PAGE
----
One can argue Netflix’s legal department is demonstrating some creativity there but it’s kind of tough get past the fact that copyright law is used specifically against negative public commenting.
Their lawyers don’t run on empty stomachs of course.
This is Disney project. Hugely impressive and just as horrifying if we let our imaginations run wild just a little bit.
This is the kind of PR play I vehemently object to. It’s not secret that Microsoft and Ubisoft have made some kind of deal revolving around the promotion and the launch of Assassin’s Creed Valhalla, especially as it coincides with the launch of Xbox Series X|S. These things happen, it’s all OK, no objections there.
A platform holder’s official blog claiming some kind of content coverage exclusivity, as if it’s just another news outlet (it’s not) annoys me to no end. Microsoft is paying for this kind of exclusivity. This isn’t how media outlets work. Using wording that implies this is just like an outlet exclusivity is —to put it mildly— disingenuous.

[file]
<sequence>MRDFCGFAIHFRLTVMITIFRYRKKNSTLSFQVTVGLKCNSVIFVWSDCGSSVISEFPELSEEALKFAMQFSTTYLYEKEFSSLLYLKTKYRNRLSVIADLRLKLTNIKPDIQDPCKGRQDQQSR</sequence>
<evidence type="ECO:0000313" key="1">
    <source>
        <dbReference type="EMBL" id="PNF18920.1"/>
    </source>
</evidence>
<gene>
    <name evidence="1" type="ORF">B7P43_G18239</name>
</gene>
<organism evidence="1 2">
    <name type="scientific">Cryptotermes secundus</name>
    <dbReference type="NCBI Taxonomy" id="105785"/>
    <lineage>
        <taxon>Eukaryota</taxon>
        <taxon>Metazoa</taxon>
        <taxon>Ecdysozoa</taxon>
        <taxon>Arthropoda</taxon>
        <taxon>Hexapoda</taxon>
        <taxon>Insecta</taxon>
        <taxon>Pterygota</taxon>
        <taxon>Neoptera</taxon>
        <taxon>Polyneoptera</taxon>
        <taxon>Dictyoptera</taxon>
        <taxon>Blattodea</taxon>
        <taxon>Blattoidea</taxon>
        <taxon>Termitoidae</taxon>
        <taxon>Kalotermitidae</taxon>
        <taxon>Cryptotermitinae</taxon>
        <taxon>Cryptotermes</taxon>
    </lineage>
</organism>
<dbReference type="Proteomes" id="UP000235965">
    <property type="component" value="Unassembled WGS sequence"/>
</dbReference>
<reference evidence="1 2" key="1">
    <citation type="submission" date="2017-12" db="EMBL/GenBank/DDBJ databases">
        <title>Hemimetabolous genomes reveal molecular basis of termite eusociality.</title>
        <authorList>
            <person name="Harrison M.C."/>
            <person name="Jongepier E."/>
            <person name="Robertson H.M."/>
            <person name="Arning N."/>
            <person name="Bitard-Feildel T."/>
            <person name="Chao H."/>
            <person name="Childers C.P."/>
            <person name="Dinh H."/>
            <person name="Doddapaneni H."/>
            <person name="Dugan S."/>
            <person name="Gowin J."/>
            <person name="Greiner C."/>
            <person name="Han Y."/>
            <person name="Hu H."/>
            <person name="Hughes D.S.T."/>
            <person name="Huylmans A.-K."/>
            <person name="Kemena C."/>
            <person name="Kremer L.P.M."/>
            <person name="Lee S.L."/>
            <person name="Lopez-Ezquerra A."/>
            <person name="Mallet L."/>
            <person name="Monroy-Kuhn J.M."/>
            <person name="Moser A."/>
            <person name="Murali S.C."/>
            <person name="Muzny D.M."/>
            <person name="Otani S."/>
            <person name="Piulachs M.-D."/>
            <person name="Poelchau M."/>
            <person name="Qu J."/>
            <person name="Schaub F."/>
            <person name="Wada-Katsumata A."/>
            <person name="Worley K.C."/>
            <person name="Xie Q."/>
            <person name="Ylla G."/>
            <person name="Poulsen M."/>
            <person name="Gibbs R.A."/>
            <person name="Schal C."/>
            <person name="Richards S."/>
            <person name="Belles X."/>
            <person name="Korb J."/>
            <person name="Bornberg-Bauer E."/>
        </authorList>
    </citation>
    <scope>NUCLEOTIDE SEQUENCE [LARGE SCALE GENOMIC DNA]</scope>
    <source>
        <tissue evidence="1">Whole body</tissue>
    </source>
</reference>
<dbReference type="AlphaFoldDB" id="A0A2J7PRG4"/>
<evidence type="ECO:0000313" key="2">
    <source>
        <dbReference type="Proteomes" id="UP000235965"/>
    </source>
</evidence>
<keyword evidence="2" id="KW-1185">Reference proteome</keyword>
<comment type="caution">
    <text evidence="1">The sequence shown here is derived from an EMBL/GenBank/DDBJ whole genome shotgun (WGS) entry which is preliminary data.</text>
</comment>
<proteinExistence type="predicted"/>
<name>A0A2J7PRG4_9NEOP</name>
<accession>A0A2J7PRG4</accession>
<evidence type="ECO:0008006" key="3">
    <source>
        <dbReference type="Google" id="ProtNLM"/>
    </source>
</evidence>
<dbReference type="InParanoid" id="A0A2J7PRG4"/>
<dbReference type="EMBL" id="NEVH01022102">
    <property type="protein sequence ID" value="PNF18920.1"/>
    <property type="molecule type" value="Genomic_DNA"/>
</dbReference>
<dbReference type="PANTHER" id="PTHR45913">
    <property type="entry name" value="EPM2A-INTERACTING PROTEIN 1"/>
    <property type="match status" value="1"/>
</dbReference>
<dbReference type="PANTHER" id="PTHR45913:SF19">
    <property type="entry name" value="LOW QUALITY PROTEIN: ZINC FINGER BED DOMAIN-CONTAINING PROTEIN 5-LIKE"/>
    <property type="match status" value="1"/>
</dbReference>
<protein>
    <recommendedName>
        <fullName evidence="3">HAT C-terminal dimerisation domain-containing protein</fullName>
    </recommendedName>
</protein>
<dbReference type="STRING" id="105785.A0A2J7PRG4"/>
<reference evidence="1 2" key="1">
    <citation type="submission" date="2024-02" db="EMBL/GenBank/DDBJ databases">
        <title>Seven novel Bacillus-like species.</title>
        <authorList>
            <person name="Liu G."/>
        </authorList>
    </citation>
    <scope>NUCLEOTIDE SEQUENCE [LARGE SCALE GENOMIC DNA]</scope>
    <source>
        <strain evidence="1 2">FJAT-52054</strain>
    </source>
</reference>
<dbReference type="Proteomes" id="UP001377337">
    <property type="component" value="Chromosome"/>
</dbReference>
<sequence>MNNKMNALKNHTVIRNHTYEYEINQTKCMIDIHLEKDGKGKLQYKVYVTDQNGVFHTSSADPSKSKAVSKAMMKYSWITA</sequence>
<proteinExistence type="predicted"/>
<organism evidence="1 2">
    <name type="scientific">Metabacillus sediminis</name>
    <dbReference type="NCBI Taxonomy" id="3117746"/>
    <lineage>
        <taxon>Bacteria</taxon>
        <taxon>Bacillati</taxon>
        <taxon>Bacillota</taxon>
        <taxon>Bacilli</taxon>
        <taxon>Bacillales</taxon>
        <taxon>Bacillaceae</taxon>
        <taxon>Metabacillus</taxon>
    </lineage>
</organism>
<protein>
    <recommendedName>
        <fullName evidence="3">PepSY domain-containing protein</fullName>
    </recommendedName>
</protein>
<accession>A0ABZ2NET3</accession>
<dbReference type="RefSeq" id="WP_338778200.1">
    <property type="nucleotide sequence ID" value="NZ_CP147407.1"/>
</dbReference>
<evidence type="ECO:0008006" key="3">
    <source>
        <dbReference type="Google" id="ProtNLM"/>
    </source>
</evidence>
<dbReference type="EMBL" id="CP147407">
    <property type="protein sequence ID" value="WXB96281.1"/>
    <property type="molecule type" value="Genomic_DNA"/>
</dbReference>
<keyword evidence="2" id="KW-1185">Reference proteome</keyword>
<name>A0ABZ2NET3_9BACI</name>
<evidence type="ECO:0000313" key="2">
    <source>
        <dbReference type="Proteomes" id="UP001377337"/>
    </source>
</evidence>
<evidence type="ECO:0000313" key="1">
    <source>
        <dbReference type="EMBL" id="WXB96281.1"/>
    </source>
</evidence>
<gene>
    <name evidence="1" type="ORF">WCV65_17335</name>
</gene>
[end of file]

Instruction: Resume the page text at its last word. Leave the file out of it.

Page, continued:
And yet, that’s not all. The part of the game that’s described, in the most promo-y way possible of course, in this article was under embargo for all media with review copies. Xbox Wire, due to the aforementioned deal, got to share this a day before the (actual) media embargo lifted. So media around the world had access to the actual game and had to wait 24 hours more to share impressions, not because of a media deal, not because some outlet got a major comms win, no. Only for a blog which raison d’ etre is promotion to get first crack, while also pretending its function is similar to a news outlet’s.
This kind of thing has happened before with different companies (I’m looking at you The Last Of Us Part II first impressions NDA) and will happen again. Somehow having a company blog not pretend it’s doing actual editorial work is too much to ask these days.